In a blender, puree together olive oil and sage on high for one minute.
    Mix sea salt and sugar in a large bowl.
    Add the pureed olive oil and sage mix to the sea salt and sugar.
    Use a grater to take all the zesty bit of the rind off the grapefruit and mix it into the other ingredients. If you have a food processor, cut the rind off of the grapefruit and process until the pieces are finely chopped.

    Use the product in the shower or bath. You will need about a tablespoon of the scrub in your hands. Massage in circles to polish the whole body. Let the mixture sit on your skin for one minute to detox and nourish you, and then rinse with warm water.

    Keep remaining salt scrub in the refrigerator in between uses. It will last about 14 days.


  • Energy Matters Newsletter. candle melting

    Christmas Treats!

    Pot Pourri

    Home made pot pourri in a pretty dish is much nicer than those bags you can buy!

    The first rule of making it is to remember that dried flowers (apart from lavender) have no scent left – the oils have evaporated with the water in most flowers. The aromas in home made pot pourri come from the natural essential oil blend you will add to the completed mix of botanical ingredients, as well as dried herbs, pine cones, nutmeg, cinnamon sticks, citrus peel etc which do retain their scent. (Bought pot pourri may contain synthetic perfumes.)

    If you start making your pot pourri in time, you can use your own garden flowers and homegrown herbs. Choose them for their shapes and colours and, pick them in the morning when the dew is on them. Rose petals are good, so are marigolds, lavender, camomile, pansies and violas - use what you have. Spread them on baking trays on a sunny windowsill or in the greenhouse until the flowers are dry and crispy. If you don't have any suitable flowers then you can buy dried flowers from herbal suppliers as well as from companies who supply soap and candle making ingredients.

    Dried herbs are a wonderful, naturally aromatic ingredient to add to your pot pourri - either dry your own from the garden, or buy whole dried herbs from a herbalist such as Baldwins or Aromantic.

    As well as flowers and herbs, you can use orange, lemon or grapefruit peel in pot pourri – scrape away the white pith inside before leaving the outside skin to dry along with the flowers. You can also add pinecones to the mix and pop in some beech nut shells too, to add texture and strong shapes. Wood shavings are useful – especially pine or fruit woods such as apple, and don’t turn your nose up at cupressus leylandii as it has a lovely smell! Try adding a nutmeg, cloves and cinnamon sticks.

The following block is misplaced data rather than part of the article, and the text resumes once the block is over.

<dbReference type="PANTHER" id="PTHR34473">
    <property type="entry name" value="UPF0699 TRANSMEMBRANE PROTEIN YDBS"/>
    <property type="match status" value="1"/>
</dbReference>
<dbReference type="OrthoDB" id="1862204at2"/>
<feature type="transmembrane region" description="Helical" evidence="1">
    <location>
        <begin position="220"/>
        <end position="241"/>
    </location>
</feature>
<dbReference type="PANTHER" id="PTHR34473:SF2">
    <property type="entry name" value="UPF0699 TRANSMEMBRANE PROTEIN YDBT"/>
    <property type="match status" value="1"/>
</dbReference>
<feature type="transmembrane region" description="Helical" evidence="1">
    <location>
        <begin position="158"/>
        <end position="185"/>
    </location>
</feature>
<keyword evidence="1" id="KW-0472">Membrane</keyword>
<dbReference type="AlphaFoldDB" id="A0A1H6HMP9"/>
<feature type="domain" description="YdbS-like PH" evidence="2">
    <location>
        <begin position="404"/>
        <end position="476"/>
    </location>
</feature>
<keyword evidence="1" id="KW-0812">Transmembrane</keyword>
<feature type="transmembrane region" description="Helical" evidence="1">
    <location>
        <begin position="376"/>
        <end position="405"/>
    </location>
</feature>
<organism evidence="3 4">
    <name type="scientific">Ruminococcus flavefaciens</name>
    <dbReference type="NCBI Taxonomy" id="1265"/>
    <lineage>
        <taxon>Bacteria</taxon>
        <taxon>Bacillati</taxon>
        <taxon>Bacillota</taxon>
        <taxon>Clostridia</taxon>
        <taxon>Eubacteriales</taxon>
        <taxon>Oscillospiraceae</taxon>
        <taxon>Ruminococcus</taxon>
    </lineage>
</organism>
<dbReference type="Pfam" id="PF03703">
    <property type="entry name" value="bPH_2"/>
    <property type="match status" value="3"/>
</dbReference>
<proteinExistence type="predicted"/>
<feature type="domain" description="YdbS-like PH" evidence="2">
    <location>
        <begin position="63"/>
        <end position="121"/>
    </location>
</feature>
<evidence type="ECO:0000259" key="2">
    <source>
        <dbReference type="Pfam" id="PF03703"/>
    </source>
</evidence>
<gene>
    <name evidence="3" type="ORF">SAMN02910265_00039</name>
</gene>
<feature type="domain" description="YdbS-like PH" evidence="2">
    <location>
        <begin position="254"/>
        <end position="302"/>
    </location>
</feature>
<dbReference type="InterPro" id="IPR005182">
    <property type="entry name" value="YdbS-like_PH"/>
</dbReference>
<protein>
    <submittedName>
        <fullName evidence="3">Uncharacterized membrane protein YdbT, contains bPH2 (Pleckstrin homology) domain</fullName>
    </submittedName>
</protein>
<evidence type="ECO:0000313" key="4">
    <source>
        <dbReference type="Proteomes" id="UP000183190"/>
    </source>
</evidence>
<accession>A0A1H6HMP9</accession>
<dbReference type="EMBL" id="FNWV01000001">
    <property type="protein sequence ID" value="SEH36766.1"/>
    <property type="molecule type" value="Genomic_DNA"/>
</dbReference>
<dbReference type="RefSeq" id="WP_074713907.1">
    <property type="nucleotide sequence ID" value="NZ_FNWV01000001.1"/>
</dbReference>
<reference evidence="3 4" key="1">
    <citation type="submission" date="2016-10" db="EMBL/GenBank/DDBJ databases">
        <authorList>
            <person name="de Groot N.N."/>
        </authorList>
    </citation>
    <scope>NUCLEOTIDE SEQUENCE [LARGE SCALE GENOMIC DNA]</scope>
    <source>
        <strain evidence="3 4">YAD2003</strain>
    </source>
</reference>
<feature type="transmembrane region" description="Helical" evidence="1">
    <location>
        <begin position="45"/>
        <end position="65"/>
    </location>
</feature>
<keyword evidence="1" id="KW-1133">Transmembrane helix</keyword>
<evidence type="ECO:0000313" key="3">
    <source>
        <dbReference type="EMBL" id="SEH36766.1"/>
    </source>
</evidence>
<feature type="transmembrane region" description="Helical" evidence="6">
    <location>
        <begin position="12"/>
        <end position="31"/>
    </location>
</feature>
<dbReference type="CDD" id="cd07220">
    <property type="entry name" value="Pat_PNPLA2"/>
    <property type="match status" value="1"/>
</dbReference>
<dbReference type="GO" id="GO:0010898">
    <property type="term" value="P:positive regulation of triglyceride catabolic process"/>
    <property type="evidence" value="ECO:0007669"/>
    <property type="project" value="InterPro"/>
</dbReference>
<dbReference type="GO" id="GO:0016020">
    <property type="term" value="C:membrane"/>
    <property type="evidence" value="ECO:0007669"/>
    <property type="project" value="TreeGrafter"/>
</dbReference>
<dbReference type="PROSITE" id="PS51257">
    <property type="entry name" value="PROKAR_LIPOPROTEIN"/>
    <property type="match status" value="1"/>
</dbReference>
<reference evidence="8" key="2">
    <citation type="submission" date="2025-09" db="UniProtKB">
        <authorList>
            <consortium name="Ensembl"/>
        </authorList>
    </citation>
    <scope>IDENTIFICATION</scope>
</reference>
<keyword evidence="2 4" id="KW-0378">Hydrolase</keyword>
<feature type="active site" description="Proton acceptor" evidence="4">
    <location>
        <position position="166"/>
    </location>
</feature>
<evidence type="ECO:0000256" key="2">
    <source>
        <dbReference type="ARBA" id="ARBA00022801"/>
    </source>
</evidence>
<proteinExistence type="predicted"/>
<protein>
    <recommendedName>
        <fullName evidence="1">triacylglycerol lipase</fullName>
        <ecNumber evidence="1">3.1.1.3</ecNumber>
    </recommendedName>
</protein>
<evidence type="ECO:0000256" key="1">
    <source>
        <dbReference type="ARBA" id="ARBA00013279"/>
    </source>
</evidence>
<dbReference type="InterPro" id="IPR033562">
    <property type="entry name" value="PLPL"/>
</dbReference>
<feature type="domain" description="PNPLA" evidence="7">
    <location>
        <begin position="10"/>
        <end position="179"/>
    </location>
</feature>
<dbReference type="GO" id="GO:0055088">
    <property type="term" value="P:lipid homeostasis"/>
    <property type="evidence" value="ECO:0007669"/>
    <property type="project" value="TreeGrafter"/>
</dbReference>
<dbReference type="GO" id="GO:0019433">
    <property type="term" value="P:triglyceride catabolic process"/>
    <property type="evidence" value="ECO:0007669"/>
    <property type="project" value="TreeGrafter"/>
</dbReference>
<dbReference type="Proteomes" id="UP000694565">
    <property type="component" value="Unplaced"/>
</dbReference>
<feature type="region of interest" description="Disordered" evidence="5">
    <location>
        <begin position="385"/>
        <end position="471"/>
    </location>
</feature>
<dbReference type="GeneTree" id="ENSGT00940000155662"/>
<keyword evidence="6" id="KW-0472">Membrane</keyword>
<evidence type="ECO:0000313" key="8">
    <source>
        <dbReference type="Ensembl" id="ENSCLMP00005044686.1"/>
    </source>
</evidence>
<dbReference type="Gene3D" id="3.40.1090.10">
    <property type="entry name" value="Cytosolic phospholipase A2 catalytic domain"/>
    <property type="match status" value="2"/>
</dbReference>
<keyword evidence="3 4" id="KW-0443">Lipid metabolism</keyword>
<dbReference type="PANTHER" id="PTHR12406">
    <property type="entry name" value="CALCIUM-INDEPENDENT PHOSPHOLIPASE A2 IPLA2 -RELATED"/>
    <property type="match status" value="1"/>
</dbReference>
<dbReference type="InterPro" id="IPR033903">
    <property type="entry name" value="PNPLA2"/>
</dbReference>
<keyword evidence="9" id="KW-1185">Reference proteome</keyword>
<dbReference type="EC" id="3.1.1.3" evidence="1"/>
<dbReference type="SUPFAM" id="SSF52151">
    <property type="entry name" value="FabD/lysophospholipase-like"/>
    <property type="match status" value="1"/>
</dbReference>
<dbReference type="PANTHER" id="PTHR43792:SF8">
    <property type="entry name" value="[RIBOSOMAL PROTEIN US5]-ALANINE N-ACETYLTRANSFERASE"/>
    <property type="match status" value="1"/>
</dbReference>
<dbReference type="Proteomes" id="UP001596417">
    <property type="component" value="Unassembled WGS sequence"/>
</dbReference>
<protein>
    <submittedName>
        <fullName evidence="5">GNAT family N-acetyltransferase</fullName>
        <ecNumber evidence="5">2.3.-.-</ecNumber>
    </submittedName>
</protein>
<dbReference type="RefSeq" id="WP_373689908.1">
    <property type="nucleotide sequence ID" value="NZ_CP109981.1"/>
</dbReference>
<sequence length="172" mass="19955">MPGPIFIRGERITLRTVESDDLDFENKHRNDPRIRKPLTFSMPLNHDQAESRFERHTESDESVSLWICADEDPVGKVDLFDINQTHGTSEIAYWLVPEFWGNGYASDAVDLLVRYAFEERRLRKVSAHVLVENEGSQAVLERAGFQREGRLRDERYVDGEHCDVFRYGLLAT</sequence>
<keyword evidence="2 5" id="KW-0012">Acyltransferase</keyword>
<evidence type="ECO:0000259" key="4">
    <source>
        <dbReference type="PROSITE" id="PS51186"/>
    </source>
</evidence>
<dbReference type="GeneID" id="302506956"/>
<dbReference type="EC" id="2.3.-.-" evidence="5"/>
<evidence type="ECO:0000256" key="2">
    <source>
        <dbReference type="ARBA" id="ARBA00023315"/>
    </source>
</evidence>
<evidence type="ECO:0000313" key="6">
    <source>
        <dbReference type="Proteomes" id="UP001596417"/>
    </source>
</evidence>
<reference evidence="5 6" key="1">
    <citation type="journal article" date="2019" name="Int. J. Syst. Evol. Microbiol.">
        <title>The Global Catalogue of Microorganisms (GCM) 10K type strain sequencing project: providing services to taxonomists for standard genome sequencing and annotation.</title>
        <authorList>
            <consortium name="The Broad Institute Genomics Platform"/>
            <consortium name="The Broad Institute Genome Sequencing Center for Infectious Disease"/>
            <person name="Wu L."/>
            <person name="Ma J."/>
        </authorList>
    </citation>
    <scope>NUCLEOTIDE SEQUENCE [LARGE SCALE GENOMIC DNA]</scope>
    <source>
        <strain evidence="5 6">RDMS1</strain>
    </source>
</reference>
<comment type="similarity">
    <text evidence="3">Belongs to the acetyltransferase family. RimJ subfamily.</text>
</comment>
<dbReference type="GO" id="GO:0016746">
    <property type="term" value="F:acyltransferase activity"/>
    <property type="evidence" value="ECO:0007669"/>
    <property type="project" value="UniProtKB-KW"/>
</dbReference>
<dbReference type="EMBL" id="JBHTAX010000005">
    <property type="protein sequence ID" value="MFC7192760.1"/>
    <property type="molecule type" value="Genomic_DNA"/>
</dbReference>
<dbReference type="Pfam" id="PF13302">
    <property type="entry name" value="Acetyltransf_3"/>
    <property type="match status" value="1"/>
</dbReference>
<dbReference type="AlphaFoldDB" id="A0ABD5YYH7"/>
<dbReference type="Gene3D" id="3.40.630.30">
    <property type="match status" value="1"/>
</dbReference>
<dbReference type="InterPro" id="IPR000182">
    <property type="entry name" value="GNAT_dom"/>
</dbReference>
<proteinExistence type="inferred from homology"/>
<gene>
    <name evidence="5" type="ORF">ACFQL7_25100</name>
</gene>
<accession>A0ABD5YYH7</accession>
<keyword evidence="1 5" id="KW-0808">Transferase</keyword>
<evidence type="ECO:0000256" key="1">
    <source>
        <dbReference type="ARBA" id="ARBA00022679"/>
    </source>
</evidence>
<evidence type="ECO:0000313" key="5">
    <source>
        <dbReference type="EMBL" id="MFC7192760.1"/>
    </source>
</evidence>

When you are sure that your ingredients are properly dry, sprinkle them with orris root powder which will act as a fixative for the essential oils and helps absorb any moisture (thus preventing mould). This is available from herbalists. Put your pot pourri ingredients with the orris root powder in a big bag, tie the top off and shake vigorously for several minutes!

    Try a Christmas blend of essential oils:

    2 drops Nutmeg
    1 drop Clove
    2 drops Cinnamon
    4 drops Lemon
    3 drops Orange
    2 drops Cypress

    Add the oils to your bowl of dried material and spices then cover it with cling film and leave it for a few days in a cool, dry place to develop.

    You can just use the bowl of pot pourri just as it is! Or you can put the mixture into smaller bowls. If you want to make pot pourri as a gift, put it into plastic bags and tie them with ribbon. If you want to do something more substantial, use a nice find from a car boot sale or charity shop and simply cover with clingfilm. Finish off with a ribbon bow or rosette.

    Be imaginative with presentation and decoration and add a card with a botanical theme!

    Christmas Massage Candle

    85 grams (3oz) eco soya wax
    1 teaspoon Shea Butter
    2 teaspoons Argan Oil (or any other nourishing carrier such as almond or avocado)
    20 – 60 drops of essential oil blend (use the Christmas blend above)

    Candle container – jar or tin
    Prepared candle wick (can be bought ready prepared)
    Tray to sit your candles on whilst they set
    Double boiler, bain marie or pan of boiling water with a glass bowl placed in it

    1. Fix the candle wick in the jar – use a little melted wax
    2. Arrange the candle containers on a tray
    3. Blend your essential oils and have them ready
    4. Weigh and measure the soy wax, oil and shea butter
    5. Add the soy wax and the oil to the bain marie and wait until the wax has melted. Mix well and remove the bain marie from the heat
    6. Add the shea butter. We do this at this stage because shea butter will go grainy if it gets too hot
    7. Stir gently to incorporate and melt the shea butter into the wax and oil, let it cool slowly
    8. Add your essential oil blend, then stir gently to mix them through the candle ingredients. Don’t add essential oils too soon, as they will simply evaporate from the mixture!
    9. Pour your candle mix into the prepared containers and leave the candles to set

    Don’t stir too vigorously or pour too fast as we don’t want air bubbles!
    The candle will need to burn for 40 – 60 minutes before it is ready to use in a massage

    Coconut Christmas Bath Melts
    Enough to pop in a pretty jar and give as a gift!

    1 Cup natural coconut oil (this is solid at room temperature)
    15 Drops of the Christmas essential oils blend (see above)
    Small soap moulds or ice cube trays - hearts, flowers, etc

    Put the coconut oil into a heatproof glass bowl and stand it in a pan of boiling water (or use a bain marie). Heat the coconut oil on low heat for 1-2 minutes or until coconut oil is completely melted. Don't rush this stage - you need the coconut oil to melt slowly and not sizzle!
    Remove from heat and allow to cool for a minute or two before adding the essential oils. Again, be patient - you don't want the essential oils to evaporate from the oil.
    Mix well and pour the melt mix into your moulds. I use a teaspoon so I don't get in a mess!
    Let the coconut oil bath melts cool in the fridge.
    Once cooled, the melts will be firm to the touch. Pop them out of the moulds.
    If you are giving the melts as a gift, put them into pretty jars, add ribbon and other adornments and store them in a cool place.
    Warn your recipient to keep the melts in the fridge or on a cool windowsill until they go into the bath!